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Resources tagged with Mathematical reasoning & proof similar to A Fine Thing?:

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Broad Topics > Using, Applying and Reasoning about Mathematics > Mathematical reasoning & proof

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Transitivity

Age 16 to 18

Suppose A always beats B and B always beats C, then would you expect A to beat C? Not always! What seems obvious is not always true. Results always need to be proved in mathematics.

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Postage

Age 14 to 16 Challenge Level:

The country Sixtania prints postage stamps with only three values 6 lucres, 10 lucres and 15 lucres (where the currency is in lucres).Which values cannot be made up with combinations of these postage. . . .

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Knight Defeated

Age 14 to 16 Challenge Level:

The knight's move on a chess board is 2 steps in one direction and one step in the other direction. Prove that a knight cannot visit every square on the board once and only (a tour) on a 2 by n board. . . .

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Ordered Sums

Age 14 to 16 Challenge Level:

Let a(n) be the number of ways of expressing the integer n as an ordered sum of 1's and 2's. Let b(n) be the number of ways of expressing n as an ordered sum of integers greater than 1. (i) Calculate. . . .

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Magic W Wrap Up

Age 16 to 18 Challenge Level:

Prove that you cannot form a Magic W with a total of 12 or less or with a with a total of 18 or more.

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Cube Net

Age 16 to 18 Challenge Level:

How many tours visit each vertex of a cube once and only once? How many return to the starting point?

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Doodles

Age 14 to 16 Challenge Level:

Draw a 'doodle' - a closed intersecting curve drawn without taking pencil from paper. What can you prove about the intersections?

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Russian Cubes

Age 14 to 16 Challenge Level:

I want some cubes painted with three blue faces and three red faces. How many different cubes can be painted like that?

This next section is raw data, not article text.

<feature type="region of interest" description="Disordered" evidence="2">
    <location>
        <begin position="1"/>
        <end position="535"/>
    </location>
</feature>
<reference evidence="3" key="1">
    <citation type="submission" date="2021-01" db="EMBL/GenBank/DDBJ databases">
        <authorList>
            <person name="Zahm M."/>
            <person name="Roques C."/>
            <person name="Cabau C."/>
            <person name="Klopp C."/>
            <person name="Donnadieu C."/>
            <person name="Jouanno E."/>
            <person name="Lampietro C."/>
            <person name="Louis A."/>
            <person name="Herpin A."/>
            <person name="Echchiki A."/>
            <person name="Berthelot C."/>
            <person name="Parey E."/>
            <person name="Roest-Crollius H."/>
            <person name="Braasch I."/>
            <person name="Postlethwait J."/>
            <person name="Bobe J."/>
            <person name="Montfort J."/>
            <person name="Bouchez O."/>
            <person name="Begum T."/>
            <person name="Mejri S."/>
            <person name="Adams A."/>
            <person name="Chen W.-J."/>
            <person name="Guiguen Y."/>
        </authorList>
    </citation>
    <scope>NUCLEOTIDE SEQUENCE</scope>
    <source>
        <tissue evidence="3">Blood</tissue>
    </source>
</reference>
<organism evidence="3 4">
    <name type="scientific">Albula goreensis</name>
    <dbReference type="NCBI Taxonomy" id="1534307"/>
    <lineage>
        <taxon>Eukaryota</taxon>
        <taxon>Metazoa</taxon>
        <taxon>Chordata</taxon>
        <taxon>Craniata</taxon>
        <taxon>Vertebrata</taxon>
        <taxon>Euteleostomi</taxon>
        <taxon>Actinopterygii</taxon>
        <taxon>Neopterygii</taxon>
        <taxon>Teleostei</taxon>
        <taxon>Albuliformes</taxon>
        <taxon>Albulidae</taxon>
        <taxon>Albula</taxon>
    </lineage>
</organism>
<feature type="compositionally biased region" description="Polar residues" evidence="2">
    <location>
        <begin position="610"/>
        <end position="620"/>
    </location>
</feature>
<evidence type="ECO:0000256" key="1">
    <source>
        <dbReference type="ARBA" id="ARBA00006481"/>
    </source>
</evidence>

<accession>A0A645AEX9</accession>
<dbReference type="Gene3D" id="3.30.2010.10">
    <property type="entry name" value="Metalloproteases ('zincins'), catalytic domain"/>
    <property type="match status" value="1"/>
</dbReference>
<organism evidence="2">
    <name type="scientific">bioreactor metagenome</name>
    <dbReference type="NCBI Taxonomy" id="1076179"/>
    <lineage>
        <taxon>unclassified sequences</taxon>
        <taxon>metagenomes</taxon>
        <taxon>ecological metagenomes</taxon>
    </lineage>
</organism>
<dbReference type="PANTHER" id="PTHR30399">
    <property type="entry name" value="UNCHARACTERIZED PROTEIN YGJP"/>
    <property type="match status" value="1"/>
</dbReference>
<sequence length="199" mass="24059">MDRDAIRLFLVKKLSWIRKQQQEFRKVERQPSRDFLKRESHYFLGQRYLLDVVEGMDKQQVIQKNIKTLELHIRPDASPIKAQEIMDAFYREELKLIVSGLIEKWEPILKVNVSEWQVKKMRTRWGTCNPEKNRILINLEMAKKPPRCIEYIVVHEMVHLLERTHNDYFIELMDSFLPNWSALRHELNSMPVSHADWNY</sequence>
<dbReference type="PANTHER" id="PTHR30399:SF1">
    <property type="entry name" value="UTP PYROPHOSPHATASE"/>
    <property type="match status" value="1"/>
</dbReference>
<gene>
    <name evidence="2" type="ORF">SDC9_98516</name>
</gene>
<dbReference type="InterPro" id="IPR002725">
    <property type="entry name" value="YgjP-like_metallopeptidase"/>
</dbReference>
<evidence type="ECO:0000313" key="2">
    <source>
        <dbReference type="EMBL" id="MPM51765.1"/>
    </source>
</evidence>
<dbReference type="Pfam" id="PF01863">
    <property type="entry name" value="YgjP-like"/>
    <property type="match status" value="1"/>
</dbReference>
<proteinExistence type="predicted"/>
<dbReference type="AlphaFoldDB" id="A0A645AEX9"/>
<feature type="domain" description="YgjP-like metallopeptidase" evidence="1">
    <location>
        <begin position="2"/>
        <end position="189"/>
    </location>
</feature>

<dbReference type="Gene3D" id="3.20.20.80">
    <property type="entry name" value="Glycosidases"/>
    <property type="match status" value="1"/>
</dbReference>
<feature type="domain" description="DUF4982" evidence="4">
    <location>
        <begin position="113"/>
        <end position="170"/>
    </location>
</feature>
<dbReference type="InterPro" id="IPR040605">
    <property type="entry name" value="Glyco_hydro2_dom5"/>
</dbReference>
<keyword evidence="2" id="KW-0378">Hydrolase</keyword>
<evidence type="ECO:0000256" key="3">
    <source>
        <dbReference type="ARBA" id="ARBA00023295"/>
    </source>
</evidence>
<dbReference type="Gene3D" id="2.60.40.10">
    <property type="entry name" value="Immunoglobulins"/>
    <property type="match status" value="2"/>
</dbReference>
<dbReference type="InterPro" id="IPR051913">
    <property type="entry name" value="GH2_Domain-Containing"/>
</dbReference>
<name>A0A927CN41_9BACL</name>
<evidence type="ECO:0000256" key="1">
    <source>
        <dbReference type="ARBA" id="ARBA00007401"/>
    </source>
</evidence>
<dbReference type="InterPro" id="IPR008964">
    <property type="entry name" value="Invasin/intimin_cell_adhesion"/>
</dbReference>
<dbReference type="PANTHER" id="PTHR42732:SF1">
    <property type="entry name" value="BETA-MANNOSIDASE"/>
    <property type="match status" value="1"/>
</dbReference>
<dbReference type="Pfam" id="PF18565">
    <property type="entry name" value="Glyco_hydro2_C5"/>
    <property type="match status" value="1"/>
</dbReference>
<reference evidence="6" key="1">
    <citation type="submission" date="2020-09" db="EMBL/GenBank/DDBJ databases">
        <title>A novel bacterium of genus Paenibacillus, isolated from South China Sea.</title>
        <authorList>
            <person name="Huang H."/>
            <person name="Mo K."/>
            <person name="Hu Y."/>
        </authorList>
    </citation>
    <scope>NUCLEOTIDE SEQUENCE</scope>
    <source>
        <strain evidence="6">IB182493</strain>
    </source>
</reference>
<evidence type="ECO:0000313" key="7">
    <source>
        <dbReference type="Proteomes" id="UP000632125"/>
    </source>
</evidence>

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Symmetric Tangles

Age 14 to 16

The tangles created by the twists and turns of the Conway rope trick are surprisingly symmetrical. Here's why!

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The Great Weights Puzzle

Age 14 to 16 Challenge Level:

You have twelve weights, one of which is different from the rest. Using just 3 weighings, can you identify which weight is the odd one out, and whether it is heavier or lighter than the rest?

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Thousand Words

Age 16 to 18 Challenge Level:

Here the diagram says it all. Can you find the diagram?

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Fractional Calculus III

Age 16 to 18

Fractional calculus is a generalisation of ordinary calculus where you can differentiate n times when n is not a whole number.

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Sperner's Lemma

Age 16 to 18

An article about the strategy for playing The Triangle Game which appears on the NRICH site. It contains a simple lemma about labelling a grid of equilateral triangles within a triangular frame.

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Dalmatians

Age 14 to 18 Challenge Level:

Investigate the sequences obtained by starting with any positive 2 digit number (10a+b) and repeatedly using the rule 10a+b maps to 10b-a to get the next number in the sequence.

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N000ughty Thoughts

Age 14 to 16 Challenge Level:

How many noughts are at the end of these giant numbers?

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Problem Solving, Using and Applying and Functional Mathematics

Age 5 to 18 Challenge Level:

Problem solving is at the heart of the NRICH site. All the problems give learners opportunities to learn, develop or use mathematical concepts and skills. Read here for more information.

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No Right Angle Here

Age 14 to 16 Challenge Level:

Prove that the internal angle bisectors of a triangle will never be perpendicular to each other.

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Triangular Intersection

Age 14 to 16 Short Challenge Level:

What is the largest number of intersection points that a triangle and a quadrilateral can have?

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Tree Graphs

Age 16 to 18 Challenge Level:

A connected graph is a graph in which we can get from any vertex to any other by travelling along the edges. A tree is a connected graph with no closed circuits (or loops. Prove that every tree has. . . .

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A Long Time at the Till

Age 14 to 18 Challenge Level:

Try to solve this very difficult problem and then study our two suggested solutions. How would you use your knowledge to try to solve variants on the original problem?

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Interpolating Polynomials

Age 16 to 18 Challenge Level:

Given a set of points (x,y) with distinct x values, find a polynomial that goes through all of them, then prove some results about the existence and uniqueness of these polynomials.

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Dodgy Proofs

Age 16 to 18 Challenge Level:

These proofs are wrong. Can you see why?

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Advent Calendar 2011 - Secondary

Age 11 to 18 Challenge Level:

Advent Calendar 2011 - a mathematical activity for each day during the run-up to Christmas.

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To Prove or Not to Prove